|Publication number||US5762714 A|
|Application number||US 08/324,848|
|Publication date||Jun 9, 1998|
|Filing date||Oct 18, 1994|
|Priority date||Oct 18, 1994|
|Also published as||EP0708478A1|
|Publication number||08324848, 324848, US 5762714 A, US 5762714A, US-A-5762714, US5762714 A, US5762714A|
|Inventors||Jon Mohn, Joshua Chiu-Wing Tsui, Kenneth S. Collins|
|Original Assignee||Applied Materials, Inc.|
|Export Citation||BiBTeX, EndNote, RefMan|
|Patent Citations (3), Referenced by (22), Classifications (16), Legal Events (5)|
|External Links: USPTO, USPTO Assignment, Espacenet|
The present invention generally relates to a vacuum chamber for etching or deposition and more particularly relates to a plasma guard installed in a vacuum chamber equipped with a plasma source and an electrostatic chuck for protecting the chuck from the adverse effect of the charged particles.
In the continuing miniaturization of semiconductor devices, one of the keys to shrinking device geometries is the ability to construct very dense contact or interconnect structures such as that used in a multi-level metallization schemes. The critical processing step involves etching the contacts and interconnects to a dimension as small as 0.35 μm or even 0.25 μm in diameter in applications for a 64 or 256 megabit DRAMs or other high-density logic devices. To fully implement this process, high selectivity of oxide to the underlying polysilicon or silicide is a key requirement. A high-density plasma etch process utilizing a fluorine chemistry is ideal for this high selectivity etch process. A suitable equipment to be used for this process is supplied by the Applied Materials, Inc. of Santa Clara, Calif. under the tradename of Centura Omega dielectric etch system. For instance, an oxide etch process can be performed in such an equipment by etching 8,000 Å to 12,000 Å of doped oxide down to a nitride layer. The etch step uses a well-characterized C2 F6 or C3 F8 chemistry to etch the oxide and stopping at the nitride layer. In order to avoid or to minimize a polymer film deposition during the etch process, a high density plasma source powered by a 2 MHz RF signal is used. The source generates an ion density of about 1×1012 cm-3. Free fluorine atoms are removed or scavenged from the reaction chamber through the use of a heated silicon top plate.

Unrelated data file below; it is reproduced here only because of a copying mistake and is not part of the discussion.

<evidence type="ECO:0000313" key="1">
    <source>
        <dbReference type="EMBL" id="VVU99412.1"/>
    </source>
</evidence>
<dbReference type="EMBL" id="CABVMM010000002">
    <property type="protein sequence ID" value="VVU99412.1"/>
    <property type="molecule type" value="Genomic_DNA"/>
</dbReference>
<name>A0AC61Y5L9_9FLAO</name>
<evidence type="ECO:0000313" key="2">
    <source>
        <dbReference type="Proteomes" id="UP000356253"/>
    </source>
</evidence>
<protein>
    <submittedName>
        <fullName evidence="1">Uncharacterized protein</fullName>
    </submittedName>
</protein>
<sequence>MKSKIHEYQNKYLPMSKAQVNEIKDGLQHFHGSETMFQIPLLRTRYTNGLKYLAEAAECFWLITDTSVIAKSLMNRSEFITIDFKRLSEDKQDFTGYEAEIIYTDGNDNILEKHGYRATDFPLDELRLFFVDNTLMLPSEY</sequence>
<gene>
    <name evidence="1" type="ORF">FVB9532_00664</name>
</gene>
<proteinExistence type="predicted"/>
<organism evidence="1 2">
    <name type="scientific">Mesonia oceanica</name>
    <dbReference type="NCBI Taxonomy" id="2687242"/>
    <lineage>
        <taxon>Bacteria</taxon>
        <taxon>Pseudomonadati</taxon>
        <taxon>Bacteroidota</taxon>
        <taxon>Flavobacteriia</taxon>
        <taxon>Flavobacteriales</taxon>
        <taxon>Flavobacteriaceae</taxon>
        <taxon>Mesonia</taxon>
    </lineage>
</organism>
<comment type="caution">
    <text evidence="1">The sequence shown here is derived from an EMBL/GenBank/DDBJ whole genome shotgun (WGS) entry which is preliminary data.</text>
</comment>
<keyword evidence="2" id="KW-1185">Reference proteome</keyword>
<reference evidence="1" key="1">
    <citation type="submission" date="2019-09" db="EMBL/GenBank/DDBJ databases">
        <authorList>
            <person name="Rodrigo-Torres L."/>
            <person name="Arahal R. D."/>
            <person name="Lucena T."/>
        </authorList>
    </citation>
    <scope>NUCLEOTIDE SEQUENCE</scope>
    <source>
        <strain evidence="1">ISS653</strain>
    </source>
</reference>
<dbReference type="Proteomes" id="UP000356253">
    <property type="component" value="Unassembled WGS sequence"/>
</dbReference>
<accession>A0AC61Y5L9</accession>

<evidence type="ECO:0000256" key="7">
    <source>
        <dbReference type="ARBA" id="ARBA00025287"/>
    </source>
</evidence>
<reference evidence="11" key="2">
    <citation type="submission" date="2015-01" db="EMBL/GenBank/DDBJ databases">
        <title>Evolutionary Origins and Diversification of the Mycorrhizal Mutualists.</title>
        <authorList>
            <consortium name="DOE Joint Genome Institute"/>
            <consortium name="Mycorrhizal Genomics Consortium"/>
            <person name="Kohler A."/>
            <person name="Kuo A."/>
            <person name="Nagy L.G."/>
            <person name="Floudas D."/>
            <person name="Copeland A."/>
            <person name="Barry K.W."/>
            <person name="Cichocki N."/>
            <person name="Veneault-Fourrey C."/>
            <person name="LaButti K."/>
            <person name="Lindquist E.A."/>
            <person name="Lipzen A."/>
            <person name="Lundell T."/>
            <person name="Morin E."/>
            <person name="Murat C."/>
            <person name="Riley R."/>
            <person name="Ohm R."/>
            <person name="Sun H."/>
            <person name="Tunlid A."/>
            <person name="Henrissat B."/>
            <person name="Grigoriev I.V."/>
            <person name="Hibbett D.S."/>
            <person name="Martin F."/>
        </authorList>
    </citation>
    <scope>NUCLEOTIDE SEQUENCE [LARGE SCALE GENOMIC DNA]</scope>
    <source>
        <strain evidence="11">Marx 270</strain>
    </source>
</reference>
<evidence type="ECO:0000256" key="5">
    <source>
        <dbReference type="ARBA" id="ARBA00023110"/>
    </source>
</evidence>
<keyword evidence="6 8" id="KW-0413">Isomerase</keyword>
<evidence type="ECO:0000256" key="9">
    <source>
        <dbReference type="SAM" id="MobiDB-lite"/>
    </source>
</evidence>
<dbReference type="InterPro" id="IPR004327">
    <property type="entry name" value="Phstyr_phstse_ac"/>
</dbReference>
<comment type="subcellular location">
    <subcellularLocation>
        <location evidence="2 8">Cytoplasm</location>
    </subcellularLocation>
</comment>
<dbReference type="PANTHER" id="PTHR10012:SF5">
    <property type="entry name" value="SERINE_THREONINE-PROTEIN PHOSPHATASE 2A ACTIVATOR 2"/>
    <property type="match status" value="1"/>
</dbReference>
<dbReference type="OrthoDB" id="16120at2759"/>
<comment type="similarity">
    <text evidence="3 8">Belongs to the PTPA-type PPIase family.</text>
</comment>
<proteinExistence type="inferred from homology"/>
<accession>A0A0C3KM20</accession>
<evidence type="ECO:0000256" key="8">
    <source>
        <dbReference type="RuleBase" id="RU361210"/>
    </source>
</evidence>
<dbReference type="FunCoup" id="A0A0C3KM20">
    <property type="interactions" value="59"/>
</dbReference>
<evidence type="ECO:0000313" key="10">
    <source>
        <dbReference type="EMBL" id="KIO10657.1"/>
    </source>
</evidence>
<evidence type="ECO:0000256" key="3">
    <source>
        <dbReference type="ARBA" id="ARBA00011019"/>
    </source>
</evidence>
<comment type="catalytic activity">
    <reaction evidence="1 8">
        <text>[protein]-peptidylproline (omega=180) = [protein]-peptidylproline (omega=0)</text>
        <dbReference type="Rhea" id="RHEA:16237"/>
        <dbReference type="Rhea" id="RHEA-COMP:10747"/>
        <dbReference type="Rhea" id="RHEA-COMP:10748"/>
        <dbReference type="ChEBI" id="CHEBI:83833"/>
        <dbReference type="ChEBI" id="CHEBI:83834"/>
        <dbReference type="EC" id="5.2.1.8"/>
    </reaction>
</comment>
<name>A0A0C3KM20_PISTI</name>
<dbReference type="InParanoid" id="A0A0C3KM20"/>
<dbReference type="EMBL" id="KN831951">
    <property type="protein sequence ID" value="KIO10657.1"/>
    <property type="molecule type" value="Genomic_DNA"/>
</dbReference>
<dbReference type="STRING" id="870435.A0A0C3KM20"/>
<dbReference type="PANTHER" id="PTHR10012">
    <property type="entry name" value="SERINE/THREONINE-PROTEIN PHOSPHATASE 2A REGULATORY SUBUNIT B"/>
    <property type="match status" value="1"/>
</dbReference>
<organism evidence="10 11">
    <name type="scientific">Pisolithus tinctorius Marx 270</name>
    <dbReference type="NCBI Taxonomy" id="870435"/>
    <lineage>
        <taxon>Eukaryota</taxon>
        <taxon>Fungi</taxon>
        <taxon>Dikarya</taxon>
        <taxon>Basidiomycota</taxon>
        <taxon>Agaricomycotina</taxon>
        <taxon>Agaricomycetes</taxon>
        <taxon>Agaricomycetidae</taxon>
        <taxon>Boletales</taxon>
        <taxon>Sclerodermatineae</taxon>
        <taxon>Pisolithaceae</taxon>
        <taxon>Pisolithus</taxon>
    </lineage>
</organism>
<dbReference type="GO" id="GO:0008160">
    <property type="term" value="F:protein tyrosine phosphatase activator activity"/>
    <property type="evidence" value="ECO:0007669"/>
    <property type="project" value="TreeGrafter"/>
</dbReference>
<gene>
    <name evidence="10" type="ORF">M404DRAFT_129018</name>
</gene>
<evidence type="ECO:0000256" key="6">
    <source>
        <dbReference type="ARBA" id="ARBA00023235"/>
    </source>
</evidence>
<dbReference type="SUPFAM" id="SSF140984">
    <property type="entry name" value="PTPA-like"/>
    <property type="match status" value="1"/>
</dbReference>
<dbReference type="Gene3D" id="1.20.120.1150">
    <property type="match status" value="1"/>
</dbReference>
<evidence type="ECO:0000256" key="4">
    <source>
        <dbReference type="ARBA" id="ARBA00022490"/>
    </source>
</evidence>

In a modern etch chamber, the electrostatic wafer holding technology is frequently employed in which an electrostatic chuck electrically attracts and holds the wafer. Collins et al. describes such an electrostatic chuck in European Patent Application 601,788 A2. It is a highly desirable technique in the vacuum handling and processing of silicon wafers. In contrast to the conventional methods of holding wafers by either gravity or mechanical clamping where only slow movement is allowed during wafer handling, an electrostatic wafer holding device or an electrostatic chuck can hold wafers with a force equivalent to several tens of torr pressure. Since there are no moving parts acting on the wafer, there are no particle generation or contamination problems.
Furthermore, in a conventional mechanical clamping system, since clamping is effected around the peripheral of the wafer, special provisions must be made to compensate for the bowing at the center of the wafer caused by the pressure of cooling gas pumped in between the wafer and the pedestal supporting and cooling the wafer. In one solution, the pedestal is domed or bowed to match the wafer bowing. This requirement is eliminated in an electrostatic chuck wherein the wafer is held on a substantially planar chuck surface with an even force distributed according to the electrode layout. The electrostatic force is sufficient to prevent bowing of the wafer which also promotes uniform heat transfer over the entire wafer surface. In the normal operation of an electrostatic chuck, one or more electrodes formed in the chuck induce an electrostatic charge on the surface of a dielectric material formed over the chuck electrode and other portions of the metal wafer support that is facing the wafer, i.e., between the bottom surface of the wafer and the facing surface of the underlying metal. A typical dielectric material suitable for such purpose is polyimide although other materials are being investigated.
An electrostatic chuck is especially suited for processes in which the substrate is RF biased for a plasma-enhanced process, for instance, a high-density plasma process used in SiO2 etching. To achieve uniform particle energy and flux to the substrate being processed in a typical high-density plasma reactor, it is required that the RF bias energy be uniformly coupled through the substrate being processed to the plasma. An RF bias energy is applied to the chuck on which a substrate is held such that a constant plasma sheath voltage across the surface of the substrate can be achieved.
In a vacuum chamber equipped with a high-density plasma source and an electrostatic chuck, problems sometimes arise in the operation of the chuck. High density plasma has a short debye length and consequently very small sheaths that form at boundaries of objects placed in the plasma. The debye length is defined as the distance from the plasma at which the electron density drops to 1/e of the density in the bulk plasma. It is proportional to the square root of the (electron temperature divided by the electron density). In a high density plasma, a typical electron temperature is low, i.e., on the order of a few eV while the electron density is high, i.e., on the order of 1011 ˜1012 electrons per cubic centimeter. This results in a small debye length, i.e., on the order of tenths of a millimeter. Gaps larger than a few debye lengths may either undergo a gas breakdown or the plasma may be extracted into such sufficiently large gaps.